DS repro pieces. Beware
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    Fellow Frogger! mberry's Avatar
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    Default DS repro pieces. Beware

    I am always encouraged when I discover that yet another rare piece for the DS has been reproduced. The frustrating thing is, often they've managed to go to the trouble of having molds made but have no idea what the original spec of the rubber compound was.

    I replaced spark plug tube seals less than a year ago, now the ridiculous "reproduction" part has hardened to almost bakerlite hardness, which has resulted in complete failure. It is always an issue with rubber reproduction parts, so many pieces are simply not fit for purpose, and in many instances, the original worn part is far superior to the repro part.

    My advice is never discard the old rubber part unless there is no way of re-using it, the rubber is likely going to be useful, even for making another part.

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    Unfortunately trying to explain something like this to the supplier is a complete waste of time.
    .................... anyway, I feel better now.
    M.BERRY
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    I'll second that, the repro rubber is absolute garbage and should entail a class action against the vendours. And as Michael says don't chuck the original pieces if they can be still used. Vastly superior to the shit being flogged online. I've posted this anecdote before but recount it again in case anyone missed it, a friend who worked for a Malaysian rubber producer in the seventies recalled hiw Citroen reps would visit badgering them for their recipes as they wanted the best materials possible, they wouldn't hand them out but still Citroen managed to get pieces that have stood up for 40 years plus. Have you given the sellers a spray Michael? Maybe they are due some curry? I'm inclined to give it a shot. They will only alter their ways if people start barking. I have wondered if the European conditions might be less destructive with lower temperatures and humidity but then again. Maybe after this Euro summer there will ne some cranky vintage Citroen owners saying WTF?
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    Fellow Frogger! mberry's Avatar
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    I did try pointing out that Der Franzose had listed a piece incorrectly a one point, that resulted in more emails than I care to remember. I soon realised it was some type of sheltered workshop for the mentally impaired, it didn't end well.
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    M.BERRY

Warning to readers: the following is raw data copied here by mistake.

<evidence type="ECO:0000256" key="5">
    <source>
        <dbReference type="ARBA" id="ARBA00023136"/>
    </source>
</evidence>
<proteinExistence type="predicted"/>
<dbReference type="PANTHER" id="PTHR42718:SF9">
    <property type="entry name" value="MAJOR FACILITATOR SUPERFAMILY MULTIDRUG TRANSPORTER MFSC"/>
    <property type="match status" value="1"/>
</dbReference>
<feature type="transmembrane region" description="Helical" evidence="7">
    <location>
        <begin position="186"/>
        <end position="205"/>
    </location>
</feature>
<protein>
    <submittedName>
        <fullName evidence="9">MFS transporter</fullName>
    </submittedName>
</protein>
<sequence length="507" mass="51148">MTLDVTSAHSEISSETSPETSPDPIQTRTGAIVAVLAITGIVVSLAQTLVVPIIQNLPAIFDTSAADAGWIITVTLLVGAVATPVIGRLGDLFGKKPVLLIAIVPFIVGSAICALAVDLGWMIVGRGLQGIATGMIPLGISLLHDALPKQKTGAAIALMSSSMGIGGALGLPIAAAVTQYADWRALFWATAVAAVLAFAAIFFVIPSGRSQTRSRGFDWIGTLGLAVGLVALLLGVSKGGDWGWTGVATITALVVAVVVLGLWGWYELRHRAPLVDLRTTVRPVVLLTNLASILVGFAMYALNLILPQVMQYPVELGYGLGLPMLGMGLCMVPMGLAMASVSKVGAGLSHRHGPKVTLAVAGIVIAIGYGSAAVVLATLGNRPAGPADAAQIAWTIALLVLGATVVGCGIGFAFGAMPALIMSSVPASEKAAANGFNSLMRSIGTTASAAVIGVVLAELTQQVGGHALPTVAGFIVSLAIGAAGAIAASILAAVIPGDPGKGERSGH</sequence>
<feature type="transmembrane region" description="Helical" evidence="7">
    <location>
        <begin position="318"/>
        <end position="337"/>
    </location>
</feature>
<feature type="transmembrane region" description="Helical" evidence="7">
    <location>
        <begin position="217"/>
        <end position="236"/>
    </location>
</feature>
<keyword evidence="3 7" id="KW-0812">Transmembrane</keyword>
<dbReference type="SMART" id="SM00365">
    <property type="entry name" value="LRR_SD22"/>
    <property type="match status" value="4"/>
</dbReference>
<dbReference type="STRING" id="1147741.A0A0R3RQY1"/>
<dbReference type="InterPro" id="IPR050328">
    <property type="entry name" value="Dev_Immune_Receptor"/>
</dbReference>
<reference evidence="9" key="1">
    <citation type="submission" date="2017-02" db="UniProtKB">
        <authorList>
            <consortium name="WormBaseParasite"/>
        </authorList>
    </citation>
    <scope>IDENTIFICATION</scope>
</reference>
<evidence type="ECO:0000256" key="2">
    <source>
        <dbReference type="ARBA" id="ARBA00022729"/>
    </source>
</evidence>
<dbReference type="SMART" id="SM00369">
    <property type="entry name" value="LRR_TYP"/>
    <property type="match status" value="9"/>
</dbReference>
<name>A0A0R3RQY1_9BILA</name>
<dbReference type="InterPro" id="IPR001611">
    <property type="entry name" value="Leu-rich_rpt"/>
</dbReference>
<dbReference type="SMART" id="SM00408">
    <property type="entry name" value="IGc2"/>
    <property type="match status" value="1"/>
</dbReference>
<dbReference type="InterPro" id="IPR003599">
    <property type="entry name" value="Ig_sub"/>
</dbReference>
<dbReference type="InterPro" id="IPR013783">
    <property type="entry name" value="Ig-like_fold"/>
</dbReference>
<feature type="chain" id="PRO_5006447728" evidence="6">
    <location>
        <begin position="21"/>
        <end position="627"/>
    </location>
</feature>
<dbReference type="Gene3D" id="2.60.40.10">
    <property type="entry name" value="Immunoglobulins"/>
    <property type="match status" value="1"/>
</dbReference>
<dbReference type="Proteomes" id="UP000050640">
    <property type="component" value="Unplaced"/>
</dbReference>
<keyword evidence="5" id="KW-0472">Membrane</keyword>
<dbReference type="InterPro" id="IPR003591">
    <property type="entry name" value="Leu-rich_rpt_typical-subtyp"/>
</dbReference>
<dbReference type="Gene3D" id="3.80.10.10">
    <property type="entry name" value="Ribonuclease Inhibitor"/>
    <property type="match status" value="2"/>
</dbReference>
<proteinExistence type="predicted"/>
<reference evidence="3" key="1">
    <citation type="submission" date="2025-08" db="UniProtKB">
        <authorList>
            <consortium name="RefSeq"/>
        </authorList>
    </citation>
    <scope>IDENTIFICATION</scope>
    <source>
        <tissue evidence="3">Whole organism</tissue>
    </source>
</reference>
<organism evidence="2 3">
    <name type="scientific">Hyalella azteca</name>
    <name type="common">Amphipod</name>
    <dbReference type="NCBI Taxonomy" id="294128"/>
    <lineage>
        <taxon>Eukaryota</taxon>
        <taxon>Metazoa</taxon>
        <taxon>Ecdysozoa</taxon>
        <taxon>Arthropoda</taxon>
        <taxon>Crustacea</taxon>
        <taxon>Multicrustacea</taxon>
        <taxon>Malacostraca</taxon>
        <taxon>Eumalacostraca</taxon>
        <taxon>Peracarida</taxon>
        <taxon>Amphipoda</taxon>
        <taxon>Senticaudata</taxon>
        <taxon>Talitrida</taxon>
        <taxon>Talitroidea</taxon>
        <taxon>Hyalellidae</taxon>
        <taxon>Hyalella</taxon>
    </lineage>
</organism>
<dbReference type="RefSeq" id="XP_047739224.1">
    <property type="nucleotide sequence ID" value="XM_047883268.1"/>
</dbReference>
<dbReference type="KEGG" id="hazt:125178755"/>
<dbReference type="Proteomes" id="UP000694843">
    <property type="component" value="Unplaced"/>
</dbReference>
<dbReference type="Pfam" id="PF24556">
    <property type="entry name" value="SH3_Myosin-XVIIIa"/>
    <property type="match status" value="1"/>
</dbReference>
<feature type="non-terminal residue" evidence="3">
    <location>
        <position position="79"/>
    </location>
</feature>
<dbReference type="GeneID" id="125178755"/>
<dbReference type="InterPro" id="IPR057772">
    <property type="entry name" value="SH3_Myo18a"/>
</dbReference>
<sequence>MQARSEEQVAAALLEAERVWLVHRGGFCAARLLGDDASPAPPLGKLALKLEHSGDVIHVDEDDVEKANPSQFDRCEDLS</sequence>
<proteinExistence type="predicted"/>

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    Administrator GreenBlood's Avatar
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    Yes, sadly repro rubber is a waste of money and in some cases a critical failure. . .

    Recent example on the forum being the short hose from the waterpump splitting (common with this repro part) resulting in rapid loss of coolant - could have been very costly had the owner not being on the ball. That hose as original probably lasted 20 -30 years. Not an 5 minute job to replace on the side of the road.

    Better to find used OEM. . .

    BTW, nice new avatar Michael

    Cheers
    Chris
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    74 D(very Special) >>Rejuvenation Thread<<
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    "Déesse" Roland Barthes, 'Mythologies', 1957

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    I have been going through some of the rubbers on my DSpecial and am amazed that some of them appear to be original and still in good serviceable condition, I agree that the original rubber is excellent quality.

    To clean up some of the rubber pieces up the following is a process I have been using, I am keen to keep as much of the original rubber after reading multiple stories on poor quality reproductions. I cant keep it all but will keep what I can.

    -Clean/ scrub with scourer with dish washing detergent & warm water.
    -If rubber is pliable and in good condition use glycerine to condition / lubricate the rubber.
    -If rubber is deformed or hard use white spirit to soften rubber this I understand is a damaging process to the rubber but if it can resurrect an OEM seal it is probably better than a repro item. After white spirit has evaporated off lubricate with glycerine.

    Anyway this is what I am using keen to know how others deal with this issue, a lot of magic products appear as snake oil to refurbish rubber.

    Alex
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    Hello